Eve Branson, Richard Branson’s mother, died at the age of 96 this Monday from covid. This has been announced by the English billionaire. “I’m sorry to share that sadly, like many mothers and fathers in these covid days, my mother Eve has also passed away,” wrote the 70-year-old Virgin businessman. Along with the news, Branson shared a photo hugging his mother with the caption: “When I was little, she was always working on a project; she was inventive, brave, ruthless. A businesswoman before the word existed ”. Branson, one of the best-known entrepreneurs in the world, founded Virgin Records, a chain of record stores, in 1972, when he was just 22 years old. It was his mother who gave him the first 100 pounds (112 euros) to be able to start the company. “She will always be my mothership,” he proclaimed.
Eve Branson was walking near her home in Shamley Green, near Guildford, when she saw a necklace on the ground. He picked it up and took it to the police station. “After three months no one had claimed it, so the police told him he could keep it,” recalls his son Richard. “He came to London, sold the necklace and gave me the money. Without him Virgin could never have started ”.
Her granddaughter Holly called her “the queen of tough love” for her determination that moved her entire family, which she encouraged to live her own adventures no matter how tough and difficult they were. She was a dancer, pilot, flight attendant and businesswoman, but above all a philanthropist. His most important legacy is the Eve Branson Foundation, which supports the lives of women and girls in the Atlas Mountains of Morocco. An idea that was born when in 1998 he accompanied his son in his attempt to navigate the world in a hot air balloon. She fell in love with the country and convinced Richard to buy Kasbah Tamadot, 45 miles south of Marrakech. In his memoirs he said: “He said: ‘Okay, but with one condition: you will have to take care of all the villages that surround it,” he recalled. “And I said, ‘Okay, I’ll do it.” Her foundation, which encourages women to support themselves and their communities, was later the subject of the short documentary by Georgie Weedon, Eve’s Girls.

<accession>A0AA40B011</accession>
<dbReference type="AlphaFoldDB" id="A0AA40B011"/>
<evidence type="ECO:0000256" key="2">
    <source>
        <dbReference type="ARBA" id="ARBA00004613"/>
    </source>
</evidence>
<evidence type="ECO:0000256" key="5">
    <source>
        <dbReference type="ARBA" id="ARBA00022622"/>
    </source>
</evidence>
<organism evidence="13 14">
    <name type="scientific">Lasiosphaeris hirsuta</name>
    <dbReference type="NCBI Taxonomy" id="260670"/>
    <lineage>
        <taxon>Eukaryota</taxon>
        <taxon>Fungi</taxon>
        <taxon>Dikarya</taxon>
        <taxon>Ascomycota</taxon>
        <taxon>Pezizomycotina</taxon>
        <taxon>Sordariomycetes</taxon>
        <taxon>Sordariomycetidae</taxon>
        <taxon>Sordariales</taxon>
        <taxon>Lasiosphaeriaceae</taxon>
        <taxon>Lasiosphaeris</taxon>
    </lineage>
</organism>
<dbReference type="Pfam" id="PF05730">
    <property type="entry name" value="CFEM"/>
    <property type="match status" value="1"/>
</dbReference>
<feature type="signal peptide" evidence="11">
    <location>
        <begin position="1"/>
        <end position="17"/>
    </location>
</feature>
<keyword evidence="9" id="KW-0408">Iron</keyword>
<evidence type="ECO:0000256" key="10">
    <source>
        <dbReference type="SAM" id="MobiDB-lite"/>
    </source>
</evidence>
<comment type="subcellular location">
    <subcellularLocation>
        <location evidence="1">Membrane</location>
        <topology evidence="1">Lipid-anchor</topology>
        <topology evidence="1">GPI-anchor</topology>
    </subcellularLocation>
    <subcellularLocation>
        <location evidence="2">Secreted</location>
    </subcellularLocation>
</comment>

He was on his son’s island on vacation on the Caribbean island of Necker when his house caught fire. His image then went around the world as it was rescued by none other than actress Kate Winslet who was among the guests.
Evette Huntley Flindt was born in Edmonton, north London, in 1924, the daughter of Major Rupert Huntley Flindt, a stockbroker, and his wife, Dorothy, an expert golfer who at 96 played a hole-in-one at Barton-on. -Sea Golf Club. At age 11, her parents put her on a train to London alone and sent her to Heatherton House in Berkhamsted, a school for promising young dancers. Six years later, she successfully auditioned to be a West End dancer.
Her first love was John Raper, a fighter pilot with whom she enjoyed dancing. One day he went on a night flight to Germany and was never heard from again. “I’m sure he was killed in action,” she wrote. Her next boyfriend, Michael Hargraves, “the man I thought I’d marry,” was killed in another act of duty.
He disguised himself as a boy and enrolled in the Air Training Corps in hopes of becoming a pilot. “I think my name was John or something stupid like that,” he recalled. She managed to make a few flights before being discovered during a routine medical examination. Undeterred, she joined the Women’s Royal Naval Service, learned Morse code, and was dispatched to the Isle of Wight. With the war over, he spent two months with Ballet Rambert. At a London party in 1948, he offered a plate of sausages to Edward Branson, a “tall, blond, handsome” former cavalry officer who had been the Cambridge swimming champion in 1939. He proposed to her. They were together until his death in 2011. He is survived by his three children: Richard, the businessman; Lindy, an artist; and Vanessa, who founded a gallery on Portobello Road. All of them have inherited their adventurous spirit from their mother.